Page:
Freddy Vs Jason Blu-ray Review
Well, Satanic Wrestle-fans, the big smackdown comes to Canadian Blu-ray via MPEG-4 and shows off the original 2.35:1 image in quite spectacular form.
The edge-enhancement on that SD edition - forget it. The smeared and prone-to-bleeding colours and less-than vital blacks - all rectified here, folks, with a transfer that is remarkably vivid, clean and brimming with detail. DNR is not a problem either. Film grain, though pretty thin and slight, is still intact. Some very minor banding seems to occur against the grey or lighter backgrounds, such as kitchen walls or asylum corridors, and I did detect some faint motion-drag a couple of times but, once again, marginal at worst. The source print is in fine condition and the encode seems to have got by without any digital hiccups.
Detail and three-dimensionality are constantly impressive. Many shots of the streets, of the woods, of the roadway during Jason's virtual kidnapping and, especially of the cornfield-rave have tremendous depth to them that really enhances the image and its atmospherics. Shots of early victims sitting on their porch, as seen from a distance, or their view looking down the vast garden are greatly defined and offer a quite expansive image. Close-ups are often incredibly strong, with Freddy's harrowing countenance and Jason's muck and blood spattered hockey mask taking the awards. Facial detail on those not so ugly is also very impressive, with some good lash and lip delineation, skin-texture may be variable, but is still mostly quite revealing and authentic. Eyes definitely shine and teeth definitely gleam. The weaponry, too, is pretty well defined, as are the grievous wounds that they inflict. Arterial spraying is crystal clear and individual blood-spurts are tight and vivid. The leaves on the deck aren't quite as incredibly defined as those seen in the bench-mark The Brothers Grimm, but there is still a lot of separation and detail going on. The pipes and railings, lockers and gantries in Freddy's lair are decently presented, even more so when you consider that they are usually bathed in shadow and the orange ambience of the flambéed-frightmaster, himself. The cornfield offers another clear and immediate visual upgrade over the SD edition, with good definition and depth and great colours amid the shadows. One or two shots may appear a little softer than others, but this is almost certainly down to the original source and not a lapse in the 1080p encoding.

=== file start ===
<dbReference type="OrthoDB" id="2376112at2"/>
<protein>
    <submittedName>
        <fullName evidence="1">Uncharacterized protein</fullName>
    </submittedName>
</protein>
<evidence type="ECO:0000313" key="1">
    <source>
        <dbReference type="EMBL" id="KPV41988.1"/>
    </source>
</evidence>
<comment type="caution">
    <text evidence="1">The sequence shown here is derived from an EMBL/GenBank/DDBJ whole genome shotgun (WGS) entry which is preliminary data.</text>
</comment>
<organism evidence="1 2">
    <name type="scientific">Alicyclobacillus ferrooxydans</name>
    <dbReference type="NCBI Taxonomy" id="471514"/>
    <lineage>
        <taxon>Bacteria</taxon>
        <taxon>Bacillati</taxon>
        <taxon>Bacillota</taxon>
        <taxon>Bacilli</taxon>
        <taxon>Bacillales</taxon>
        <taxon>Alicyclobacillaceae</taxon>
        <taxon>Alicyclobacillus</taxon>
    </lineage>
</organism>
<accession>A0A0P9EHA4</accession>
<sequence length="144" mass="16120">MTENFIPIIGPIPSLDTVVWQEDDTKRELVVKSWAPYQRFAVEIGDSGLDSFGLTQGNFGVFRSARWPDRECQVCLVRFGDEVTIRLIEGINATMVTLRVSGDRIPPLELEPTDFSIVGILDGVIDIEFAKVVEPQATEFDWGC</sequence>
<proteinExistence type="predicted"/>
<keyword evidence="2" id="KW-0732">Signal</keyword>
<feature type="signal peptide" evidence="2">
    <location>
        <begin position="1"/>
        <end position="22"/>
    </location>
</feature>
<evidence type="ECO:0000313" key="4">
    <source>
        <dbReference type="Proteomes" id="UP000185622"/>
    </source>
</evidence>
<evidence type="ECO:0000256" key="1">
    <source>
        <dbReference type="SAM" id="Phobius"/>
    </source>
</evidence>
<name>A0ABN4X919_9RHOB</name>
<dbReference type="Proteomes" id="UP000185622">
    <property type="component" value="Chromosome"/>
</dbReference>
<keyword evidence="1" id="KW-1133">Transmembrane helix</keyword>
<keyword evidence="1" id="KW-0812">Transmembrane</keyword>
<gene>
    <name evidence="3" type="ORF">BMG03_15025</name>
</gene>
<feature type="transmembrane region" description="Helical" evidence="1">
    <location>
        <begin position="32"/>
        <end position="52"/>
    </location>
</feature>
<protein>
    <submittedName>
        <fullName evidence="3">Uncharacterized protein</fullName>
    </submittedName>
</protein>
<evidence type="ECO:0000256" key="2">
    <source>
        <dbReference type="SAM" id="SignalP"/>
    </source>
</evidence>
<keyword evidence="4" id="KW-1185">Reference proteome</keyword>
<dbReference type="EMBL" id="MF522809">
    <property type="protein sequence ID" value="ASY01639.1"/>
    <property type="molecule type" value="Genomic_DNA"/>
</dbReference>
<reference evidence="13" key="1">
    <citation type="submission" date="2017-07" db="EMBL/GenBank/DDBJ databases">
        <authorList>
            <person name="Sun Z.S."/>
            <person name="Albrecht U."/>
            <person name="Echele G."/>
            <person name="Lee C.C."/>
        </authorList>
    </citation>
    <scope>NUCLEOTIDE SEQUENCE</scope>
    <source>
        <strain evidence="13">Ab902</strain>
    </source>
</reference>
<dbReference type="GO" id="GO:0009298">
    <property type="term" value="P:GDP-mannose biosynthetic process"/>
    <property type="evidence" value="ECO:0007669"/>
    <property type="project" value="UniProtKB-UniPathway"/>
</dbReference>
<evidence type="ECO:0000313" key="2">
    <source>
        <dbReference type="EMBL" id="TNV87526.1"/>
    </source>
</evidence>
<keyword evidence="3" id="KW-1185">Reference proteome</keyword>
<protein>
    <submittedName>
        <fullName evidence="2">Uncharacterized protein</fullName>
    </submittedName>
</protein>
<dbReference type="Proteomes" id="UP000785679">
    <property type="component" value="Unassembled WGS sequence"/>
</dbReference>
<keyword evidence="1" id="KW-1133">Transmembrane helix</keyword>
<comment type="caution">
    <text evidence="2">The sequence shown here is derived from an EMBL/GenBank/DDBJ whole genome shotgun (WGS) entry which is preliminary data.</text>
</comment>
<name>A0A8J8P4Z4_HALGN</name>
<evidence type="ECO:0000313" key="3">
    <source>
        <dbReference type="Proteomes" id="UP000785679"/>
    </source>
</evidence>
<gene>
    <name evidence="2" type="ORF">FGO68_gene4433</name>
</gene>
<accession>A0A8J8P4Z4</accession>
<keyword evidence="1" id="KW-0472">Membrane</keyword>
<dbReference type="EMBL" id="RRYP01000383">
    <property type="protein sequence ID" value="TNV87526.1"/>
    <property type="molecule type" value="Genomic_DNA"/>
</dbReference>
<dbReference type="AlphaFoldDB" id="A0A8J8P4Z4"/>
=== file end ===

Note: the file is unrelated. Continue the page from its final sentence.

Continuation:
Colours are where this image really shines though. The aforementioned RGB scenes, in which the characters are swathed entirely in any one of the three primaries, look great and betray no banding or slow filtering, and detail is not compromised either. Elsewhere, colours are splendidly reproduced with no trace of overstepping their subject's boundaries. Hair, clothes, furnishings etc, all look captivating and the image has that high-production sheen to it that most modern slashers - One Missed Call, Prom Night - have adopted. Basically, the picture looks quite comic-book inspired, with sharply announced hues and a full-on palette copiously employed. But, my friends, it is the blood that matters - and, here, the transfer excels. Be it pumping stumps, gut-gushings, wall-redecorating jets of the stuff or squelchy skewerings, FvJ's disc won't disappoint. The gore is often bright, but there is still a thick richness to it that looks deliciously ughhhh and, when seen in subdued light has a great shine to it - such as the pool leaking out from the head of the poor sanatorium guard (and there are precious few of them around when seemingly everybody attempts to break into the joint) after Jason has squashed him with a steel door.
And you will find that shadows are deep and consistent, but allow for detail to be seen within them. Blacks across the board are strong and contrast is fine, too, although you will experience a few a white-outs when the lightning strikes fill the screen. But this also happened on the SD disc, as well, so is definitely a part of the print, itself.
All in all, Freddy vs Jason has been brought to this bare-bones disc with a very noticeable improvement to its video image, and the film now looks vibrant and fully rendered in high-definition. A strong and bloody 8 out of 10.
And, hey, the good news doesn't end with the video transfer, either. Equipped with a striking DTS-HD 5.1 track, Freddy Vs Jason sounds just as good as it looks.